Unexpectedly Spring: Some Snowmelt Reflections

Well, the snow is starting to melt and the air smells like spring…  That’s how Kate’s email began this morning (yesterday afternoon New York time). I was at once overcome with envy and nostalgia for that revivifying time when you feel the change in the air like the scent of hope and you know you’ve made it through the harshest of seasons. Pretty soon the first bulbs will be pushing through the melt-sodden earth. Here in Brisbane the harshest season is Summer, and we’re not through it yet; it seems to have saved its heaviest artillery for one bloody last stand. I don’t know if it’s age, my general malaise, or if all those southern summers I missed while living overseas made me soft, but I’ve really struggled with this latest one. Over in Upstate New York, of course, it’s been, by all accounts, an even harsher Winter than the one I lived through in 2014. That was the most consistently cold I’ve ever been, but it wasn’t just the temperatures, it was the grey, the gloom, the oppressive monotony of the …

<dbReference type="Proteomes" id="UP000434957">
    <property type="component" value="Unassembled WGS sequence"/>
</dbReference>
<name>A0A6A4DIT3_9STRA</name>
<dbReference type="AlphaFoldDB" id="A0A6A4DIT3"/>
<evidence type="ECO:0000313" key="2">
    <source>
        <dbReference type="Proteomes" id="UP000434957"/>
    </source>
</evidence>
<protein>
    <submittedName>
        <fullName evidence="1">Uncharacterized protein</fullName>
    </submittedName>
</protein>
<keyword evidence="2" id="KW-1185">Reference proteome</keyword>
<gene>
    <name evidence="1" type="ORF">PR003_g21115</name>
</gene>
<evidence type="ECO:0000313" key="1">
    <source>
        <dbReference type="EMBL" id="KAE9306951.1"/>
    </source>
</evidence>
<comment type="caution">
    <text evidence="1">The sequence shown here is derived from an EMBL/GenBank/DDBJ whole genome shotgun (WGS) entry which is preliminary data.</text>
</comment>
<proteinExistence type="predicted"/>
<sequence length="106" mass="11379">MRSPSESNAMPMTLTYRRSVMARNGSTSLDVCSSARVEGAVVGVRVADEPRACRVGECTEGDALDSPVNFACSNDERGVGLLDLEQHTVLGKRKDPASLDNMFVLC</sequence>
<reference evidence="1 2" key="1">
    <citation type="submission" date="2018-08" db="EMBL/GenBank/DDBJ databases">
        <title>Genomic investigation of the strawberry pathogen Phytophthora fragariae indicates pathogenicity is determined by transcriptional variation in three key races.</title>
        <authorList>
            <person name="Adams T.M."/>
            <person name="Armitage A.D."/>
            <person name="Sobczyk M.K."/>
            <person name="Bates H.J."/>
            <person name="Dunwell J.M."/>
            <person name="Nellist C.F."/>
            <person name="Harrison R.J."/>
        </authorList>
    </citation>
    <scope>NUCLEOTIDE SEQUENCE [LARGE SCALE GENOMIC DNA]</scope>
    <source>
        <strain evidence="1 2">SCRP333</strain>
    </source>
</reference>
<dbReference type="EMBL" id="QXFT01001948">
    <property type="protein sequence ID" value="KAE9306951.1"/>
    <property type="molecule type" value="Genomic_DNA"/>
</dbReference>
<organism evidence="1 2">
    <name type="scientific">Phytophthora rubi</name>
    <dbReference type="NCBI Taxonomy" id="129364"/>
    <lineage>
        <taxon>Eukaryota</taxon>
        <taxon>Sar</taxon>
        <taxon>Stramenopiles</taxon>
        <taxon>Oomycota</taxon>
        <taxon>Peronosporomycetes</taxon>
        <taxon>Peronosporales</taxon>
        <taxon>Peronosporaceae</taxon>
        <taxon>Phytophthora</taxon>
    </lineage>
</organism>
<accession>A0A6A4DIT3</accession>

What I Did at the Seaside: An Aimless Thousand Miles #1

Hey, y’all. For — what? — a couple of months now I haven’t been able to write. Hell, for much of that time I was barely even walking, by my standards, and no walking obviously means not much to observe and record, or whatever it is I do here with the camera and the keyboard. Admittedly my ambulatory standards are pretty tough. Since I haven’t had much else to fill my days, little money and no work, with a torrent of confusion and doubt raining down, I set myself the target in July or August of a seven-mile minimum each day. That number had a nice powerful feel to it, and usually I was able to achieve most of my Magic Seven before breakfast. Those miles were often the highlight of the day. I was rising early and alternating between two main local routes. One lead directly to the waterfront and either out onto the mudflats if tides permitted or along the beachfront walking path if the brine was lapping at the seawall. Low tide was my favourite, and I …